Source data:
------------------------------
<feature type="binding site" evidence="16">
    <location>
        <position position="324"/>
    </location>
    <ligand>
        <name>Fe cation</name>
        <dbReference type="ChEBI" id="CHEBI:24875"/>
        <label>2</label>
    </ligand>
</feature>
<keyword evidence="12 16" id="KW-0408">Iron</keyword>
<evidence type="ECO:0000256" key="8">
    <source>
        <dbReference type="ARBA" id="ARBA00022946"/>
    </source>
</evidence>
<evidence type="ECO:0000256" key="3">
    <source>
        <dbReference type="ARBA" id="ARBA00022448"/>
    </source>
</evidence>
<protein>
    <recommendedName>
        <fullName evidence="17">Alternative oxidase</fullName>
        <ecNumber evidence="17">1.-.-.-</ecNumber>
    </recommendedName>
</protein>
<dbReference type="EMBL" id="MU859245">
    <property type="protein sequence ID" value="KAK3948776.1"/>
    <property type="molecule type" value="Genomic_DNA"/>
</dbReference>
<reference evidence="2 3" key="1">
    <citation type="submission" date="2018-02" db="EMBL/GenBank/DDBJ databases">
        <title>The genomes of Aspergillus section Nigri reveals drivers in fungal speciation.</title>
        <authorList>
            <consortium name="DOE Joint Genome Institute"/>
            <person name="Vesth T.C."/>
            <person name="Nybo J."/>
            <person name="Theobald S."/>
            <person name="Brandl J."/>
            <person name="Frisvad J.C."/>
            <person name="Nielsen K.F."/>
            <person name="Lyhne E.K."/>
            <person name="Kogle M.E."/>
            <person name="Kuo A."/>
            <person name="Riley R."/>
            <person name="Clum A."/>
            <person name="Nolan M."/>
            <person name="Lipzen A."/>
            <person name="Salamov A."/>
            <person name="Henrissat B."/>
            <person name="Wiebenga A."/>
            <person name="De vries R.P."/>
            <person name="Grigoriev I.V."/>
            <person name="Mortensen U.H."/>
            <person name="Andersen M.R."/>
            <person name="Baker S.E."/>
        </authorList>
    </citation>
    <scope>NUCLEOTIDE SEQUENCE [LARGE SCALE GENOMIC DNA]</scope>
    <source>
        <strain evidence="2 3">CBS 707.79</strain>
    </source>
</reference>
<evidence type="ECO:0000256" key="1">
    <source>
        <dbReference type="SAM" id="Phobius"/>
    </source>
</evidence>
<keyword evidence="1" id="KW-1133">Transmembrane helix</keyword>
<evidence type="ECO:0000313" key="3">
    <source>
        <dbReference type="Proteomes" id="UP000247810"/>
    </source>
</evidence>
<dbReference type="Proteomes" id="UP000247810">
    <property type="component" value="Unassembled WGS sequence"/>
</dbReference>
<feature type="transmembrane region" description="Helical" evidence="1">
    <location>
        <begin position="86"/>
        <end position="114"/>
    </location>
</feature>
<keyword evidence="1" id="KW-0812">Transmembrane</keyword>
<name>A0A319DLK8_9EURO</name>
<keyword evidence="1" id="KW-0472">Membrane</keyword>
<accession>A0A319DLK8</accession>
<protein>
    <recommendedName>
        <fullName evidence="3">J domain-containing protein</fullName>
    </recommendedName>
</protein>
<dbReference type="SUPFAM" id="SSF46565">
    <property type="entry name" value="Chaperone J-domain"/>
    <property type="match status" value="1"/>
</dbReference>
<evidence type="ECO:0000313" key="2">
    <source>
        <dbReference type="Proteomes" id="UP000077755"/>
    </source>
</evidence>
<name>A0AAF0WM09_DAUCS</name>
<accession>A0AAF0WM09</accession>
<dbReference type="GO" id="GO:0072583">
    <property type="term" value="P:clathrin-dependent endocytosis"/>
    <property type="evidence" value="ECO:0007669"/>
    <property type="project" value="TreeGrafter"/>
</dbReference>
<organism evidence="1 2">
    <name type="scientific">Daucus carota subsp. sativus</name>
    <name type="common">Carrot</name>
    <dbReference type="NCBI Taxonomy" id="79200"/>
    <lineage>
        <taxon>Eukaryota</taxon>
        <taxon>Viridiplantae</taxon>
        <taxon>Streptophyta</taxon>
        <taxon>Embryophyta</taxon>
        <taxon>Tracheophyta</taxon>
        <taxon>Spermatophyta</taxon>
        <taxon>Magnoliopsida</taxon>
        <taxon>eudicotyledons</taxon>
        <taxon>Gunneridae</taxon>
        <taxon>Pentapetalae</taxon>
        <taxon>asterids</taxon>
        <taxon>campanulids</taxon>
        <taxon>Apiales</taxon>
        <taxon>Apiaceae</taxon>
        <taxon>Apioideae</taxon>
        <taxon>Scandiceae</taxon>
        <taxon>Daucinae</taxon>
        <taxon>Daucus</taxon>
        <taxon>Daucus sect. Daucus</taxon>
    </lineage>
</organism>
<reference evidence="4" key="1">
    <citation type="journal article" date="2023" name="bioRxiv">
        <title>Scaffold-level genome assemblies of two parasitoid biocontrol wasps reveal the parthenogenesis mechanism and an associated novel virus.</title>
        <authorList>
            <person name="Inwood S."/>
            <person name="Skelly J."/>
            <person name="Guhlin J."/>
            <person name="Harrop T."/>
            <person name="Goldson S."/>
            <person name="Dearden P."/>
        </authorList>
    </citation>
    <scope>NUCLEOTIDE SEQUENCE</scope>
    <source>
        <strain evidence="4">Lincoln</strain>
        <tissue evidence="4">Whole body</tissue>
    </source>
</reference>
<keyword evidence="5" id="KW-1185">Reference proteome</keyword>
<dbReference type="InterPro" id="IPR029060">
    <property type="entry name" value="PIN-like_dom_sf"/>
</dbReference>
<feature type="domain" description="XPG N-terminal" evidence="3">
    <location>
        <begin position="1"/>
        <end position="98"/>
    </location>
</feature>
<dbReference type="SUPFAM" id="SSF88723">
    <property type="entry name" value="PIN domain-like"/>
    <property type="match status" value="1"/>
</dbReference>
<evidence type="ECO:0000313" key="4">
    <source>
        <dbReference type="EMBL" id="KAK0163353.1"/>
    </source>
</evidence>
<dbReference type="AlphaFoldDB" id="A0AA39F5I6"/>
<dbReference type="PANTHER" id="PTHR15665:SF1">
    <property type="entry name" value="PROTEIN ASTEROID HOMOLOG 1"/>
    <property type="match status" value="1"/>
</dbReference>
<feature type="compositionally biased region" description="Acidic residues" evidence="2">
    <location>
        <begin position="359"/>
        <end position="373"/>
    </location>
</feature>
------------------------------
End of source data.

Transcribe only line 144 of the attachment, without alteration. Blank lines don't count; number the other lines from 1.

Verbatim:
            <person name="Goldson S."/>